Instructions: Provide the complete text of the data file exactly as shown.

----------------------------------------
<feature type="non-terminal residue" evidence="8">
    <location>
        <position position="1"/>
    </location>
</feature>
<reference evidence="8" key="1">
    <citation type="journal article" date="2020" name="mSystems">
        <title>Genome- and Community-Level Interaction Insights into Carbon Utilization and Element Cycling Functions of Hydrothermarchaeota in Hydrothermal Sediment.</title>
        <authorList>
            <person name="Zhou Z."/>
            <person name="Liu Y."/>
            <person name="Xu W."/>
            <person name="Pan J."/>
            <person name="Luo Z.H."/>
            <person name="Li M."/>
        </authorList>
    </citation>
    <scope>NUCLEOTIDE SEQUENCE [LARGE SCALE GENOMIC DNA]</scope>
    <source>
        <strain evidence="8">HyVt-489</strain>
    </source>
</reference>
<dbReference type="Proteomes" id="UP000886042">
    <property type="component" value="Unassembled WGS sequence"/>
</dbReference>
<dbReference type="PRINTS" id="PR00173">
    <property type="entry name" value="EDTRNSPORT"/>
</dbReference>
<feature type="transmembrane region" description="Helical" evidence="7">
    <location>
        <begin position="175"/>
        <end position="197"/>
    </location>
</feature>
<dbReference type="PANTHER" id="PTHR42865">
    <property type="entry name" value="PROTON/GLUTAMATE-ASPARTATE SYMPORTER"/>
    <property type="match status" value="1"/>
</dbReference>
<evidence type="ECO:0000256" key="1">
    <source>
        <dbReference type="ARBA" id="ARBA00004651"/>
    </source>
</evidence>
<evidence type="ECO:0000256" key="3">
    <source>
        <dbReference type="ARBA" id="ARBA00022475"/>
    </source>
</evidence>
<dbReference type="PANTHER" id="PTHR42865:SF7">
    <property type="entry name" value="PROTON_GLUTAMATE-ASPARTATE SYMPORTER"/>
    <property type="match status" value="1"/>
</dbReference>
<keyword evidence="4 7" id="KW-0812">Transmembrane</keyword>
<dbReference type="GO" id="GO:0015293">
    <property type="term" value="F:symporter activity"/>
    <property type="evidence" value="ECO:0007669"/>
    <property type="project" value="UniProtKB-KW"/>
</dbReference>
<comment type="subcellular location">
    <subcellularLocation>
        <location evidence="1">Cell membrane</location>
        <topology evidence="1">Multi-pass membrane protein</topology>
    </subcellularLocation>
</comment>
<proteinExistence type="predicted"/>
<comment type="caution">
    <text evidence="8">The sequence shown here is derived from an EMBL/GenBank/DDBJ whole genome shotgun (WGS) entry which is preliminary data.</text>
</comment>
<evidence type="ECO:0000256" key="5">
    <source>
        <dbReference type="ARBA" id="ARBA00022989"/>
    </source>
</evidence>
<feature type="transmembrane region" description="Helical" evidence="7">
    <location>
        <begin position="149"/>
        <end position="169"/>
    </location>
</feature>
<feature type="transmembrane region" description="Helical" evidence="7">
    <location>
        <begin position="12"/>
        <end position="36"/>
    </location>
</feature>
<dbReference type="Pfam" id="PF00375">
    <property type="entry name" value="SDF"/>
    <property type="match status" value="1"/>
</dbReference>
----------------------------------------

<feature type="non-terminal residue" evidence="8">
    <location>
        <position position="1"/>
    </location>
</feature>
<reference evidence="8" key="1">
    <citation type="journal article" date="2020" name="mSystems">
        <title>Genome- and Community-Level Interaction Insights into Carbon Utilization and Element Cycling Functions of Hydrothermarchaeota in Hydrothermal Sediment.</title>
        <authorList>
            <person name="Zhou Z."/>
            <person name="Liu Y."/>
            <person name="Xu W."/>
            <person name="Pan J."/>
            <person name="Luo Z.H."/>
            <person name="Li M."/>
        </authorList>
    </citation>
    <scope>NUCLEOTIDE SEQUENCE [LARGE SCALE GENOMIC DNA]</scope>
    <source>
        <strain evidence="8">HyVt-489</strain>
    </source>
</reference>
<dbReference type="Proteomes" id="UP000886042">
    <property type="component" value="Unassembled WGS sequence"/>
</dbReference>
<dbReference type="PRINTS" id="PR00173">
    <property type="entry name" value="EDTRNSPORT"/>
</dbReference>
<feature type="transmembrane region" description="Helical" evidence="7">
    <location>
        <begin position="175"/>
        <end position="197"/>
    </location>
</feature>
<dbReference type="PANTHER" id="PTHR42865">
    <property type="entry name" value="PROTON/GLUTAMATE-ASPARTATE SYMPORTER"/>
    <property type="match status" value="1"/>
</dbReference>
<evidence type="ECO:0000256" key="1">
    <source>
        <dbReference type="ARBA" id="ARBA00004651"/>
    </source>
</evidence>
<evidence type="ECO:0000256" key="3">
    <source>
        <dbReference type="ARBA" id="ARBA00022475"/>
    </source>
</evidence>
<dbReference type="PANTHER" id="PTHR42865:SF7">
    <property type="entry name" value="PROTON_GLUTAMATE-ASPARTATE SYMPORTER"/>
    <property type="match status" value="1"/>
</dbReference>
<keyword evidence="4 7" id="KW-0812">Transmembrane</keyword>
<dbReference type="GO" id="GO:0015293">
    <property type="term" value="F:symporter activity"/>
    <property type="evidence" value="ECO:0007669"/>
    <property type="project" value="UniProtKB-KW"/>
</dbReference>
<comment type="subcellular location">
    <subcellularLocation>
        <location evidence="1">Cell membrane</location>
        <topology evidence="1">Multi-pass membrane protein</topology>
    </subcellularLocation>
</comment>
<proteinExistence type="predicted"/>
<comment type="caution">
    <text evidence="8">The sequence shown here is derived from an EMBL/GenBank/DDBJ whole genome shotgun (WGS) entry which is preliminary data.</text>
</comment>
<evidence type="ECO:0000256" key="5">
    <source>
        <dbReference type="ARBA" id="ARBA00022989"/>
    </source>
</evidence>
<feature type="transmembrane region" description="Helical" evidence="7">
    <location>
        <begin position="149"/>
        <end position="169"/>
    </location>
</feature>
<feature type="transmembrane region" description="Helical" evidence="7">
    <location>
        <begin position="12"/>
        <end position="36"/>
    </location>
</feature>
<dbReference type="Pfam" id="PF00375">
    <property type="entry name" value="SDF"/>
    <property type="match status" value="1"/>
</dbReference>